With apologies to the pro-Halloween contingent, there may not be an observance all year that is more steeped in sheer superstition than New Year’s Day.
Growing up down the road in Newton, there was always a list of things to do — and, more importantly, not to do — when greeting the new year, so as to not accidentally do something that would ensure a life of unhappiness, ill health and poverty ... not necessarily in that order.
I was forbidden, for instance, to sweep off the front porch.
This was not a big issue for me, since I rarely found myself compelled to go to the utility room, grab the broom and go sweep off the front porch. For some reason, even at a tender age I found other things much more appealing, such as drawing, reading, listening to records, playing with my dog Sport, watching TV and, in general, not engaging in any sort of activity remotely associated with the act and/or fine art of housekeeping.
My wife, Cheryl, I believe, will vouch for my long-term consistency in regard to this particular disposition.
“I’ll let you sweep off the front porch if you want to,” she has often mentioned during our nearly 25 years of marriage, though always in a non-New Year’s Day context.
“That’s OK. I’ll pass,” I innocently — and, it turns out, ignorantly — replied several times early on regarding that and other proposed tasks, such as clearing the dishwasher and taking out and folding the clothes in the dryer, before it dawned on me — with an appropriate chill — that women have a distinctly understated and maddeningly deceptive method of forming an imperative sentence in a way that makes it sound for all the world exactly like a simple, mild suggestion that is ripe for shrugging off.
The problem is, the punctuation doesn’t come from the statement itself. It comes from something that accompanies it, something known in husbandly terms as The Look, which usually incorporates a cocked eyebrow and, in severe cases, a tapping foot and crossed arms, all signs historically associated with dire cataclysmic events such as the Apocalypse (now tentatively scheduled for Dec. 21, Mayan Standard Time), the spewing of Mount Vesuvius all over Pompeii, and — worst of all — the second half of last month’s SEC football championship game between Georgia and LSU.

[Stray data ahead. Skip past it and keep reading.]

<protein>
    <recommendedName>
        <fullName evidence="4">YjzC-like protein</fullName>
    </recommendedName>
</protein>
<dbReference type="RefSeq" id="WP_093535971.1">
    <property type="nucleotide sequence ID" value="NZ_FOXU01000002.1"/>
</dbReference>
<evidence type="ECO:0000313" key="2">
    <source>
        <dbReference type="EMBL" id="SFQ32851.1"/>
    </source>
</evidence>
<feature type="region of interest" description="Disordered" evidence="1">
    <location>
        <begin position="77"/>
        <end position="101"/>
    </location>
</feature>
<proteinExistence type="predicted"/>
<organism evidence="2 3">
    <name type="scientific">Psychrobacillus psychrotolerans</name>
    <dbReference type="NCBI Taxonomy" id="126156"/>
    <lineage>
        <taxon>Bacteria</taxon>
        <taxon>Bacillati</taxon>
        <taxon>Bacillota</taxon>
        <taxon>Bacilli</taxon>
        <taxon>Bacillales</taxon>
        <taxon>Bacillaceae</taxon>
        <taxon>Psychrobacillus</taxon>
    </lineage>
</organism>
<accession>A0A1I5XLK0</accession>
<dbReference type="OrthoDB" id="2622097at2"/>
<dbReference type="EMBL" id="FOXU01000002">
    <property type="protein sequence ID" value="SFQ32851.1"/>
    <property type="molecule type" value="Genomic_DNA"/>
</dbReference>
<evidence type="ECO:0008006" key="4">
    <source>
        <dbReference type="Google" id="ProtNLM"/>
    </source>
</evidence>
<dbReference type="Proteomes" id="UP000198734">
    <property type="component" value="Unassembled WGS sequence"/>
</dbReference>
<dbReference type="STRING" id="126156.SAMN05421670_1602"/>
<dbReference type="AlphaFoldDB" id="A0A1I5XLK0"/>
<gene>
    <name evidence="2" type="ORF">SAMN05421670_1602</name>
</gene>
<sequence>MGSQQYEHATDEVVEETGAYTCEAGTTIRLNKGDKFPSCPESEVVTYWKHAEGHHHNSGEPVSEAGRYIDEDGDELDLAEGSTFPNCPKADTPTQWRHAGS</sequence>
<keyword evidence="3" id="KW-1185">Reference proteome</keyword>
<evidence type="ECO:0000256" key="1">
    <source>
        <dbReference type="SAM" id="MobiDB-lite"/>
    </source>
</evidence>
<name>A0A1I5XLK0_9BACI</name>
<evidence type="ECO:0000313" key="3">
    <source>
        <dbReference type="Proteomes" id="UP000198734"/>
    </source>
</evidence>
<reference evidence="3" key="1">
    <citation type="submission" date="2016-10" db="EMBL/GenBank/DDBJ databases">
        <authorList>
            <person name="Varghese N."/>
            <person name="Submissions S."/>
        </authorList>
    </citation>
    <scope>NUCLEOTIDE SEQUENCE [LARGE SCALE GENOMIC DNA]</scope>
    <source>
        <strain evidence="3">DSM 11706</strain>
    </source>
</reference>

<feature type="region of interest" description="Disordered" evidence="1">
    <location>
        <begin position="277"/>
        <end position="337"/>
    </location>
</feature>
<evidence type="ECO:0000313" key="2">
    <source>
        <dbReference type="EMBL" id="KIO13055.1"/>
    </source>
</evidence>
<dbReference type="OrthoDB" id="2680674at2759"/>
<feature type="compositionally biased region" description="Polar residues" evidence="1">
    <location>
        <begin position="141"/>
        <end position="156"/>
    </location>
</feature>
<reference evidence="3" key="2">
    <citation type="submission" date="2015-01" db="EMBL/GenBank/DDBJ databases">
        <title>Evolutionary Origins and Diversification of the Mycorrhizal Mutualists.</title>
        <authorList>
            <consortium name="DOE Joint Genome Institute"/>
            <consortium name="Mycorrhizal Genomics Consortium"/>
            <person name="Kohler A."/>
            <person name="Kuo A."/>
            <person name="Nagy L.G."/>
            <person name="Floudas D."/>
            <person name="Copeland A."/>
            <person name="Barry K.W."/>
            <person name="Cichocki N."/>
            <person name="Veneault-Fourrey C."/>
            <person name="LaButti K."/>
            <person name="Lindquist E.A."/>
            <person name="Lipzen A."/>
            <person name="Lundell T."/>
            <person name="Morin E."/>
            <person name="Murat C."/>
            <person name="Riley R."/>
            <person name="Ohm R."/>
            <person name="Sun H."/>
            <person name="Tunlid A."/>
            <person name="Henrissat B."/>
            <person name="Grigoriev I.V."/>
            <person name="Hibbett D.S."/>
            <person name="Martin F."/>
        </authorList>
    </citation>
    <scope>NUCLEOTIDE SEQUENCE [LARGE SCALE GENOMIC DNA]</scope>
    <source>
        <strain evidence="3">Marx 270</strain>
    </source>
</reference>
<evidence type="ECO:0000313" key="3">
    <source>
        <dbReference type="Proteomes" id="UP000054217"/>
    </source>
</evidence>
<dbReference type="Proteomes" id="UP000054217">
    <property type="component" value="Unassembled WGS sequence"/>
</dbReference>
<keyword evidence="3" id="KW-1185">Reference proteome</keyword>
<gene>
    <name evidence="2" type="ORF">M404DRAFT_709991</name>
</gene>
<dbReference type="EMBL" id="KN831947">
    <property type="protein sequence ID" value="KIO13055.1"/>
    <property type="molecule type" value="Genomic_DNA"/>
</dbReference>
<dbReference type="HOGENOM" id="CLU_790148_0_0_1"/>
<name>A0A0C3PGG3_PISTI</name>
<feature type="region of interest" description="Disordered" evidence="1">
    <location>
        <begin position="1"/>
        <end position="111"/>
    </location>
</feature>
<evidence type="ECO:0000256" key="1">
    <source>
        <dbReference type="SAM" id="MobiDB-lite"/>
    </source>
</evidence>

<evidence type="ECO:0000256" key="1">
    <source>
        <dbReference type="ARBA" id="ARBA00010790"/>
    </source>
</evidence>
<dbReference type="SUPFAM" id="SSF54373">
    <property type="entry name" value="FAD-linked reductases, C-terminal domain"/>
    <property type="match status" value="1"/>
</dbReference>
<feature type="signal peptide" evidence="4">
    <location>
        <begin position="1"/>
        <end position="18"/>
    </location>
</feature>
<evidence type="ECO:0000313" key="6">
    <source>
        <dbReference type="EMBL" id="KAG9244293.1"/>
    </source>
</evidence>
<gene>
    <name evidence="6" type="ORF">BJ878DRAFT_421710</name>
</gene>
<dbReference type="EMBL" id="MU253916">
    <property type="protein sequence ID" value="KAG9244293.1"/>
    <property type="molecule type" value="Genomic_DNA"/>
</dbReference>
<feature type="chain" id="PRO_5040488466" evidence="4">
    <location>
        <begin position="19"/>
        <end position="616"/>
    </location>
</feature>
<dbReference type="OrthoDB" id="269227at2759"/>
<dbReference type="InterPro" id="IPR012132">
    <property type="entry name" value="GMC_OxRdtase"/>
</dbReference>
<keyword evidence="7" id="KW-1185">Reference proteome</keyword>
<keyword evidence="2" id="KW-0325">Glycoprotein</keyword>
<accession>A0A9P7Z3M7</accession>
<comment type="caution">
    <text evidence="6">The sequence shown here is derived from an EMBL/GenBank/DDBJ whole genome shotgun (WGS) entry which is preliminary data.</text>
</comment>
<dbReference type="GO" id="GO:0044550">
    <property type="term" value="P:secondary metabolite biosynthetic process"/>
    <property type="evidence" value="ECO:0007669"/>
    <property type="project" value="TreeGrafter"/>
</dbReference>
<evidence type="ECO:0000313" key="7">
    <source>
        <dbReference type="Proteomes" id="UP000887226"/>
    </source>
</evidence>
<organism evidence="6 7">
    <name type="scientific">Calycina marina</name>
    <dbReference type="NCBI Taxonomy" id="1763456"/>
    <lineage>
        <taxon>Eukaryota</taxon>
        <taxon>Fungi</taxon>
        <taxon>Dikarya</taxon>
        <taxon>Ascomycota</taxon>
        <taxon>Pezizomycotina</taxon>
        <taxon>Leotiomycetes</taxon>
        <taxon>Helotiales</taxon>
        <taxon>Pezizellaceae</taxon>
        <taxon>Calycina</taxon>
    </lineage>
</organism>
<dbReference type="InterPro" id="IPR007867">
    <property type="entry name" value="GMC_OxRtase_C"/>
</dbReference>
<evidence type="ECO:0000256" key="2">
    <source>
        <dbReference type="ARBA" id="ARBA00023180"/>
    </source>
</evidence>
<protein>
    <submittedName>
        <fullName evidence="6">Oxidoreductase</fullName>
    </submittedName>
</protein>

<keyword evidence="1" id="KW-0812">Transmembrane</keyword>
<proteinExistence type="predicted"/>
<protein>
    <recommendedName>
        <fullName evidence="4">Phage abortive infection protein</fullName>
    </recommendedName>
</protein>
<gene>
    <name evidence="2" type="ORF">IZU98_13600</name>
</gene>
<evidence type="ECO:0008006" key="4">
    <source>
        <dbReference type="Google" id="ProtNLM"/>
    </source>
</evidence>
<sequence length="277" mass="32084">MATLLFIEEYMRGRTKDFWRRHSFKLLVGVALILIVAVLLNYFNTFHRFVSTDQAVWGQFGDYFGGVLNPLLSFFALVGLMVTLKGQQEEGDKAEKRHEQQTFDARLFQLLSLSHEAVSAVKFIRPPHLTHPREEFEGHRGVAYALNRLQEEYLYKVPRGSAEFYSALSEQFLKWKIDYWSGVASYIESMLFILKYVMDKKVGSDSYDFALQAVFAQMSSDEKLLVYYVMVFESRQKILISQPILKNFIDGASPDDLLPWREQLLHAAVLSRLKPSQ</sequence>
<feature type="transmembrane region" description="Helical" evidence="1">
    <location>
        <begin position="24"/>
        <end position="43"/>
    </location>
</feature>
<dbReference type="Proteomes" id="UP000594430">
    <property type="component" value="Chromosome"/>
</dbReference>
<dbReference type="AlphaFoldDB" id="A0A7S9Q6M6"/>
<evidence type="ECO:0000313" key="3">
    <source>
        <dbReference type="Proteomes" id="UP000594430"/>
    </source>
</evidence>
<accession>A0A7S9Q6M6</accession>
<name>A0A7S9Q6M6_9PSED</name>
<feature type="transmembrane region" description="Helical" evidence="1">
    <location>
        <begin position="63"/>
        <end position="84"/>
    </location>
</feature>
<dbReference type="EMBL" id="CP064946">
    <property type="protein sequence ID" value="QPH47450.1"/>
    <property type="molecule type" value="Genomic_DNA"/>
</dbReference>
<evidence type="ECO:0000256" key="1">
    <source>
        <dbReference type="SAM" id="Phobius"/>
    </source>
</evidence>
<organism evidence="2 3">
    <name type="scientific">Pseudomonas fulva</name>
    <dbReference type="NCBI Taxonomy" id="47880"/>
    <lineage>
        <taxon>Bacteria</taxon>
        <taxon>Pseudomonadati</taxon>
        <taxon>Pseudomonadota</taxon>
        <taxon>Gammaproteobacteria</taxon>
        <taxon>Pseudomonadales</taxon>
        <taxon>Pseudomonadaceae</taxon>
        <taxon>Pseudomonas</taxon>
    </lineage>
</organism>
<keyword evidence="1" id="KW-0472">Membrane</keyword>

Still, despite the early sowing of the seeds that would earn hundreds of The Looks in later like, Momma would invariably remind me each and every New Year’s Day: “You make sure that you don’t go and sweep off the front porch today. It’s bad luck.”
I was also ordered, in no particular order, to not take out the trash, to not beat the dust out of the welcome mat and a couple of other things that I can’t remember, other than the fact that they fit in nicely with my general plans of not doing any of that stuff anyway.
In fact, the only area where we had some difficulty negotiating this whole New Year’s Day good luck/bad luck thing revolved around food, starting at midnight. Both my parents had this odd idea that the ideal snack to dine on while watching the Big Ball drop in Times Square was, of all things, sardines on soda crackers. I’m not sure whether that was some German tradition that came down Dad’s family tree, but I was never a fan of sardines and couldn’t think of a single good reason to go and mess up a perfectly good soda cracker by putting one on it.
“You need this for good luck,” he said. Several times.
“OK,” I said, “but I want mine fixed with peanut butter and hold the sardine.”
That’s the good thing about guys — we compromise.
Which wasn’t the case with Momma at our traditional New Year’s Day dinner, which involved a menu that included, among other things, black-eyed peas, greens and ham that, thankfully, didn’t come from anywhere near the hog’s cheek.
I was deep into a meat (preferably beef or fried pork chop) and potatoes diet and, more or less, eschewed vegetables, which is something else that has flummoxed my wife, who badly misjudged my dietary habits when we got married.
“I thought,” she has said numerous times, “I was marrying someone who would love tomatoes and okra and greens and ...” the list is pretty long and gets tedious at this point if you don’t just stick in an “etc.” and try to move on.
“I know, I know,” was my stock reply. “You going to eat those fries?”
Actually, I’ve broadened my horizons and routinely devour tomatoes, broccoli, spinach and other things that are, today at least, considered good for you, but I still won’t eat sardines. Or okra, which is the snot of the vegetable kingdom ... unless that offends you, in which case it is merely slimy.
Growing up, however, I protested each and every New Year’s Day but still had to eat the black-eyed peas for good luck and “pocket change” and the greens for “folding money.”
Grown up, or at least older, Cheryl and I started our own New Year’s Day dinner tradition — spaghetti and meatballs. The first time I mentioned this menu to Momma, she was, in a word, aghast.
“You have to have something green!” she said, “You’ll go broke.”
“I ate black-eyed peas and greens for years,” I observed, “and I’m broke anyway.”
“Well,” she said, “I didn’t tell you to work for a newspaper.”
“We’re having salad first,” I pointed out. “Lettuce is green, so that should be good for folding money. The olives should be a nice substitute for the peas, and if they aren’t, so what? I hate loose change jangling around in my pocket anyway.”
For my parents, who were part of the Greatest Generation and who knew what hard times really were, the idea of being flippant about money, even small change jangling in your pocket, was outlandish.
She gave me The Look.
And me, well, I felt a little bit like a smelly sardine swimming in a bowl of okra. At least I didn’t stoop to sweeping off the porch.
Email Jim Hendricks at firstname.lastname@example.org.